As part of the current trend toward natural health solutions rather than invasive surgical ones, “natural breast enlargement” has become a hot topic. Various strategies are being promoted to achieve results, including vacuum breast pumps, pills, topical creams, masks, sprays, diet, massage, exercise, hypnosis and specially formulated chewing gum.
With so many options, it is difficult to decide which is appropriate unless you have information on how these varied approaches are supposed to work and why they might be effective. You can’t just believe the advertising; it’s also necessary to know a product’s disadvantages and to evaluate the available consumer reviews before you buy in.
Some therapies appear to work for one person and yet do nothing for another; this is an inherent risk where definitive research and documentation haven’t caught up with demand for these relatively new processes and products. It may require a certain amount of trial and error or a combination of treatments to find the most suitable one.
Herbal combination therapies come in a variety of formats and are probably the most widely used approach, though the components of these products vary from one manufacturer to the next.
Some supplements focus on phytoestrogens, which are plant-derived chemicals that mimic female estrogen hormones and are thought to create similar effects in the body.
Other products emphasize their herbal progesterone content, as this hormone naturally partners with estrogen to regulate the menstrual cycle and reproductive function and is therefore instrumental in stimulating breast growth.
Herbal therapies are not always benign. It’s worthwhile to remember that many of the most potent pharmaceutical products are created from plant-based extracts where active ingredients are isolated for specific treatments.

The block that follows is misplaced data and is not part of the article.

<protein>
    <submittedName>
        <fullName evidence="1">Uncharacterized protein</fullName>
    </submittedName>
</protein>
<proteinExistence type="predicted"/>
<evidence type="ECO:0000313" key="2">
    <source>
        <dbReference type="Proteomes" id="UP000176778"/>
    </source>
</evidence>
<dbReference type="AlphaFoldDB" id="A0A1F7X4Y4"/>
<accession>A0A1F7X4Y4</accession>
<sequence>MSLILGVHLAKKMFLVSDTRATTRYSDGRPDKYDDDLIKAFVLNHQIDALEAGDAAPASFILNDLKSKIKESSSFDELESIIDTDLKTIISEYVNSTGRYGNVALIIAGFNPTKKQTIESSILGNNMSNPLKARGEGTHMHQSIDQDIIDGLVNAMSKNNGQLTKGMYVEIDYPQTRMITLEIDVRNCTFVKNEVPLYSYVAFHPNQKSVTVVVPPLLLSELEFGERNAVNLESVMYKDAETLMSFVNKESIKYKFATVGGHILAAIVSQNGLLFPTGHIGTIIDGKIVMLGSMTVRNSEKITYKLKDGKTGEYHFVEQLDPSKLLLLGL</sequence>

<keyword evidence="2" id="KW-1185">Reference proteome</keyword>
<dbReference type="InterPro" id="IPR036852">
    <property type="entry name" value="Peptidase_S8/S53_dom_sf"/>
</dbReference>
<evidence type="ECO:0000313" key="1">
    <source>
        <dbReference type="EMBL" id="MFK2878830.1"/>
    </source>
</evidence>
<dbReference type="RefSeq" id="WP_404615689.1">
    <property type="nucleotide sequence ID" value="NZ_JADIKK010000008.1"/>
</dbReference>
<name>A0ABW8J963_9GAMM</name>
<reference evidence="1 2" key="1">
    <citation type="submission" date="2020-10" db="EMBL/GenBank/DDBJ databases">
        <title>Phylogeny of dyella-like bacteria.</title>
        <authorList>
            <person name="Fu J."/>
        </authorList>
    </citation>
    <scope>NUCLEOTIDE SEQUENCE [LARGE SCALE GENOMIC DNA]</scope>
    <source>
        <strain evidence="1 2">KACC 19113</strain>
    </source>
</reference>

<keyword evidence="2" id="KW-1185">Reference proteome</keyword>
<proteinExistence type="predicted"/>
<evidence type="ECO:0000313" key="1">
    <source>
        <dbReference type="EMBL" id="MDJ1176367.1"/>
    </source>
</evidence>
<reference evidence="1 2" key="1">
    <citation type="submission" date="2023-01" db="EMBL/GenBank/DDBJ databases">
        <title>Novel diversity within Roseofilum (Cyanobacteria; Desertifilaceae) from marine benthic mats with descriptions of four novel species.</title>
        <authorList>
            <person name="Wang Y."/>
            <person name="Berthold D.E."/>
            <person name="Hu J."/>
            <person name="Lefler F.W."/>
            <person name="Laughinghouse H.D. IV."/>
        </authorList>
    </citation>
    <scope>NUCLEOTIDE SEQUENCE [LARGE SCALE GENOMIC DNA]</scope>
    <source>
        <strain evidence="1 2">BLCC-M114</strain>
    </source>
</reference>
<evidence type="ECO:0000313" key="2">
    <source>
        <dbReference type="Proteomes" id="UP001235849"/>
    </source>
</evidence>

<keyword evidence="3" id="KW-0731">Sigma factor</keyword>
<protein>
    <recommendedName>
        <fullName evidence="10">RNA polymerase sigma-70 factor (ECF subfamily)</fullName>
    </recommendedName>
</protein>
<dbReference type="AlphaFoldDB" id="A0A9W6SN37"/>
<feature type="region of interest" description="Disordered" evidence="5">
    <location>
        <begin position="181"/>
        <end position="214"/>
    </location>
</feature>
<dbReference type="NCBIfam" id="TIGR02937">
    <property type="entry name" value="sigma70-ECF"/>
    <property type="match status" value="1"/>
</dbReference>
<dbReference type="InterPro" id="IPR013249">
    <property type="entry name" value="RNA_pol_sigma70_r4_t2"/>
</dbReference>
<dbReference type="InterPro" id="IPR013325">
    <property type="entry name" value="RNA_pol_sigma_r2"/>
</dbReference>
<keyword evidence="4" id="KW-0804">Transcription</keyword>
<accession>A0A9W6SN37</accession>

Each component of a supplement carries some risk of adverse effects: estogen in excess, or without enough progesterone to balance it, is linked to bleeding, blood clots, breast and endometrial cancer, fibroids, migraines, heart/artery problems and gall stones.
A few of the other herbs you might encounter are dong quai which may stimulate the growth of breast cancer cells, or blessed thistle, which is believed to increase stomach acid. Besides it’s phytoestrogen effects, hops also functions as a sedative and should be avoided by anyone suffering from depression.
Unfortunately, there are also products on the market that do not contain enough of the “active ingredients” to achieve results. It is necessary to do some comparison shopping in order to understand what levels are appropriate.
The onus is very much on the consumer to determine whether such products are appropriate for use. So far, there is little or no reliable documentation on long term effects for many of the ingredients.
In the end, the decision for or against herbal supplements for breast enhancement is a subjective one. That’s why it’s so important to research the pros and cons, and to know what to expect from the ingredients, relative to your own needs and health status. Positive results and peace of mind come from understanding as much as possible about the process.